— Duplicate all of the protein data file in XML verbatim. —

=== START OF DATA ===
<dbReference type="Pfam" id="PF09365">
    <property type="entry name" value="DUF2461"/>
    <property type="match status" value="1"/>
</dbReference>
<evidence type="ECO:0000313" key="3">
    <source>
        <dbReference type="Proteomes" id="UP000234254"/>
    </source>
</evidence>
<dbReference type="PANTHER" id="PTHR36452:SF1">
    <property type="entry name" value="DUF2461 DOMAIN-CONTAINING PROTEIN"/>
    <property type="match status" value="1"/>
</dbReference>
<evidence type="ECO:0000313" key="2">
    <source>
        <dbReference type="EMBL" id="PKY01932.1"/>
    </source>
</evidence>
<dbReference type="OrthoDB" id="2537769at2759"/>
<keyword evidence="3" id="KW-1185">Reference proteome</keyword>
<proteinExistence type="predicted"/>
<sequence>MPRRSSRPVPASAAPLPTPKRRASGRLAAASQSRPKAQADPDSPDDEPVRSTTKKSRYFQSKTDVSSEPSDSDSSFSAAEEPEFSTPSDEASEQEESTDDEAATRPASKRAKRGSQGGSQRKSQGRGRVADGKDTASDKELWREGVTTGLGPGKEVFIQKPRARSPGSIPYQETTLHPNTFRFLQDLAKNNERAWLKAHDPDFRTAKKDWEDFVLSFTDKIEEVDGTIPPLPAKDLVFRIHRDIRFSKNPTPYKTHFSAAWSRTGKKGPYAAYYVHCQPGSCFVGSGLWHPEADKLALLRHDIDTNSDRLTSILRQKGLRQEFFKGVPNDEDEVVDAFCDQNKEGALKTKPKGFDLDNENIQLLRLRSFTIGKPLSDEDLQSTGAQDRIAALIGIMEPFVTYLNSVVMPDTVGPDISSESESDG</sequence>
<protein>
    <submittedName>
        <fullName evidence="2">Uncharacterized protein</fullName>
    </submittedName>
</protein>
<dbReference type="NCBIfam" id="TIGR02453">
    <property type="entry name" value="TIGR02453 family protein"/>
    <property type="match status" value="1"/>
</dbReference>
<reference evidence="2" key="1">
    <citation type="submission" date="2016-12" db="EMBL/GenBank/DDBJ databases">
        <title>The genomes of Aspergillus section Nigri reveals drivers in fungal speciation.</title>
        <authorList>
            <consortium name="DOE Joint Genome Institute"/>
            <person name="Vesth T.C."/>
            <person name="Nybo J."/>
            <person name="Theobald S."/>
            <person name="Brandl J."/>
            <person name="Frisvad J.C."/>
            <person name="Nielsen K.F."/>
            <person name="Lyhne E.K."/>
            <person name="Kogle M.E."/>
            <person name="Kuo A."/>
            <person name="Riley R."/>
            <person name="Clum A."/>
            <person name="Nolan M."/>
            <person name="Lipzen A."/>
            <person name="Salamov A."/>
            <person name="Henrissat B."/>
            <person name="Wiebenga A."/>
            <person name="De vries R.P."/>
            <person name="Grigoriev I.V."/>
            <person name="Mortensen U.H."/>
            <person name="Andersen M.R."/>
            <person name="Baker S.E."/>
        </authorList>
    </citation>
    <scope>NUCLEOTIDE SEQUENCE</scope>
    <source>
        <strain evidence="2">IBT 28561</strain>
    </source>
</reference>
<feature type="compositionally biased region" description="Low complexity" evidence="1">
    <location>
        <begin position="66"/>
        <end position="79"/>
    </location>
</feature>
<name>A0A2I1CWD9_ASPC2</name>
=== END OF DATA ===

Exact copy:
<dbReference type="Pfam" id="PF09365">
    <property type="entry name" value="DUF2461"/>
    <property type="match status" value="1"/>
</dbReference>
<evidence type="ECO:0000313" key="3">
    <source>
        <dbReference type="Proteomes" id="UP000234254"/>
    </source>
</evidence>
<dbReference type="PANTHER" id="PTHR36452:SF1">
    <property type="entry name" value="DUF2461 DOMAIN-CONTAINING PROTEIN"/>
    <property type="match status" value="1"/>
</dbReference>
<evidence type="ECO:0000313" key="2">
    <source>
        <dbReference type="EMBL" id="PKY01932.1"/>
    </source>
</evidence>
<dbReference type="OrthoDB" id="2537769at2759"/>
<keyword evidence="3" id="KW-1185">Reference proteome</keyword>
<proteinExistence type="predicted"/>
<sequence>MPRRSSRPVPASAAPLPTPKRRASGRLAAASQSRPKAQADPDSPDDEPVRSTTKKSRYFQSKTDVSSEPSDSDSSFSAAEEPEFSTPSDEASEQEESTDDEAATRPASKRAKRGSQGGSQRKSQGRGRVADGKDTASDKELWREGVTTGLGPGKEVFIQKPRARSPGSIPYQETTLHPNTFRFLQDLAKNNERAWLKAHDPDFRTAKKDWEDFVLSFTDKIEEVDGTIPPLPAKDLVFRIHRDIRFSKNPTPYKTHFSAAWSRTGKKGPYAAYYVHCQPGSCFVGSGLWHPEADKLALLRHDIDTNSDRLTSILRQKGLRQEFFKGVPNDEDEVVDAFCDQNKEGALKTKPKGFDLDNENIQLLRLRSFTIGKPLSDEDLQSTGAQDRIAALIGIMEPFVTYLNSVVMPDTVGPDISSESESDG</sequence>
<protein>
    <submittedName>
        <fullName evidence="2">Uncharacterized protein</fullName>
    </submittedName>
</protein>
<dbReference type="NCBIfam" id="TIGR02453">
    <property type="entry name" value="TIGR02453 family protein"/>
    <property type="match status" value="1"/>
</dbReference>
<reference evidence="2" key="1">
    <citation type="submission" date="2016-12" db="EMBL/GenBank/DDBJ databases">
        <title>The genomes of Aspergillus section Nigri reveals drivers in fungal speciation.</title>
        <authorList>
            <consortium name="DOE Joint Genome Institute"/>
            <person name="Vesth T.C."/>
            <person name="Nybo J."/>
            <person name="Theobald S."/>
            <person name="Brandl J."/>
            <person name="Frisvad J.C."/>
            <person name="Nielsen K.F."/>
            <person name="Lyhne E.K."/>
            <person name="Kogle M.E."/>
            <person name="Kuo A."/>
            <person name="Riley R."/>
            <person name="Clum A."/>
            <person name="Nolan M."/>
            <person name="Lipzen A."/>
            <person name="Salamov A."/>
            <person name="Henrissat B."/>
            <person name="Wiebenga A."/>
            <person name="De vries R.P."/>
            <person name="Grigoriev I.V."/>
            <person name="Mortensen U.H."/>
            <person name="Andersen M.R."/>
            <person name="Baker S.E."/>
        </authorList>
    </citation>
    <scope>NUCLEOTIDE SEQUENCE</scope>
    <source>
        <strain evidence="2">IBT 28561</strain>
    </source>
</reference>
<feature type="compositionally biased region" description="Low complexity" evidence="1">
    <location>
        <begin position="66"/>
        <end position="79"/>
    </location>
</feature>
<name>A0A2I1CWD9_ASPC2</name>